Like any responsible state, the revolutionary government adopted legal measures for its survival against these acts. However, does Cuban criminal law have a particular character? Is it unique? Let us see what Western legislation provides - which, however, does not face the same threats as Cuba - for individuals who would put themselves at the service of a foreign power.
The American Penal Code
In the United States, these acts are heavily sanctioned. According to paragraph 951 of the Penal Code, “anyone who is not a diplomatic or consular official or attaché, who acts in the United States as an agent of a foreign government without prior notification to the Minister of Justice […] is subject to this title of a sanction that It can reach ten years in prison. Point e / 2 / A of the paragraph specifies that "every person involved in a legal commercial transaction must be considered as an agent of a foreign government […] if it is an agent of Cuba." Thus, a Cuban who buys a medical device in the United States for a hospital in Havana is legally liable to receive a sanction that can reach ten years in prison (15).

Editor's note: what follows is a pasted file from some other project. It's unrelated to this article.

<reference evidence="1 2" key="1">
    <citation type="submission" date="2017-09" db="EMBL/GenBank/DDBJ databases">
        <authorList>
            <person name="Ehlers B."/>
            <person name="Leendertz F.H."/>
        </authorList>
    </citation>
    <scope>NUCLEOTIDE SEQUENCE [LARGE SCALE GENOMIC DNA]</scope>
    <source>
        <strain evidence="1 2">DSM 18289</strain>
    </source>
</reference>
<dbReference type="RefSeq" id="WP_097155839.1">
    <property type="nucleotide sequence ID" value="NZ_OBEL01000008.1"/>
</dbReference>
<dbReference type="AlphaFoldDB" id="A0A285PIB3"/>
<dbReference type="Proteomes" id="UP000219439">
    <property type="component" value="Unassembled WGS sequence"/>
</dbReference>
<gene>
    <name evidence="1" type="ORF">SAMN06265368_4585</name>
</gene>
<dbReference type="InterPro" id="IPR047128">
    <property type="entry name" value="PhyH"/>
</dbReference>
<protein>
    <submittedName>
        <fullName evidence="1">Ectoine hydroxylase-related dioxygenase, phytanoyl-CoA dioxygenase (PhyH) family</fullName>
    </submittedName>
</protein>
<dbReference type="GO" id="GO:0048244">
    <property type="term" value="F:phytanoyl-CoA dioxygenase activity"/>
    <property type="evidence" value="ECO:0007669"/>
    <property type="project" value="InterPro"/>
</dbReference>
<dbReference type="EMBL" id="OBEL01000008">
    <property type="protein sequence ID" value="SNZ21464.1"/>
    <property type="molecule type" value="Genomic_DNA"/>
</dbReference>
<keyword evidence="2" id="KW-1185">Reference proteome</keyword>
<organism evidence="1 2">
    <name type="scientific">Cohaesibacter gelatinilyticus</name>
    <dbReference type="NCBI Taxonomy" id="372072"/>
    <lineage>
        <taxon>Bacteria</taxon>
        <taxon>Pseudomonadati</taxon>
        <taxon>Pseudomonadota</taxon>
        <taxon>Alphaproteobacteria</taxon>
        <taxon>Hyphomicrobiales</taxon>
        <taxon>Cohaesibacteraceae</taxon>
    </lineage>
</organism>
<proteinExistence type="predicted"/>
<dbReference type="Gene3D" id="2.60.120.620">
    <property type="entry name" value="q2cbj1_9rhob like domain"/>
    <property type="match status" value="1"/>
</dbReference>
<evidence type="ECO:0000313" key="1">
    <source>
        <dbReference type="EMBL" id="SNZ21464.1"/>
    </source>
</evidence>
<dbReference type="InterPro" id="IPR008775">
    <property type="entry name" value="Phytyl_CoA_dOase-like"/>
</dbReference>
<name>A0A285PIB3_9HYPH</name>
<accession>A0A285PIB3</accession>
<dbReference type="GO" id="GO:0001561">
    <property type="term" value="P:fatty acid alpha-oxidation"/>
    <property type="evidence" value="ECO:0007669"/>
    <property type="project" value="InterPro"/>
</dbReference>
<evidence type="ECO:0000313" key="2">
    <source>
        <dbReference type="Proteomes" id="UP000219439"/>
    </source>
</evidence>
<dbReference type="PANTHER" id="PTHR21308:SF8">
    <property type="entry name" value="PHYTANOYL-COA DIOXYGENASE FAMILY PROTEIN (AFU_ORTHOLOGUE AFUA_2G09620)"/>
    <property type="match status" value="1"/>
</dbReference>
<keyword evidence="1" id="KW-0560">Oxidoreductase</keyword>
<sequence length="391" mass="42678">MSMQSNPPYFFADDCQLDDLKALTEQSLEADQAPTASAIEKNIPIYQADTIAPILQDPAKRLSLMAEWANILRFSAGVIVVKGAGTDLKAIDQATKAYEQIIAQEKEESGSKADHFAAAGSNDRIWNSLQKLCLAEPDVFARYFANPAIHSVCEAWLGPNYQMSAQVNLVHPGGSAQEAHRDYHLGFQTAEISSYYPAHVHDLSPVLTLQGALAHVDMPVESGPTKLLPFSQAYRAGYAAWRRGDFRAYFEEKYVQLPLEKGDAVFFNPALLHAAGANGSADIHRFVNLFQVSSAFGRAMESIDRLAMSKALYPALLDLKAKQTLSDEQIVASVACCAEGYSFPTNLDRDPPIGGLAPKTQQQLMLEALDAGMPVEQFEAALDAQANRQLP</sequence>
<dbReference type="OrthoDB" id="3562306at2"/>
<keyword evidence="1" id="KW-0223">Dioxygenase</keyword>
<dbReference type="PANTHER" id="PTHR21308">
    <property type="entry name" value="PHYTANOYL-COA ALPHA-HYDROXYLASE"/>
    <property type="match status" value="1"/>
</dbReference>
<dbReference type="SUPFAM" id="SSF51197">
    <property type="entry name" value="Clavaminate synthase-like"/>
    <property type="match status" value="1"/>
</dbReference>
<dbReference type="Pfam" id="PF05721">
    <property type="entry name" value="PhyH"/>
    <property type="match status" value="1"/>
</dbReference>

Paragraph 953, known as the Logan Act, stipulates that “every citizen of the United States, whoever he may be, who, without authorization of the United States, undertakes or maintains, directly or indirectly, a correspondence or a relationship with a foreign government or any official or agent of the latter, with the intention of influencing the measures or conduct of a foreign government or of any official or agent thereof, with respect to a conflict or controversy with the United States ”is subject to a sanction that may reach three years in prison (16).
If such a law were applied in Cuba, the vast majority of what the Western press regards as "Cuban dissidence" would be behind bars. Indeed, Cuban opponents meet regularly with the United States representative in Havana, Michael Parmly, at the offices of the US Interests Section (SINA) or even at his personal residence.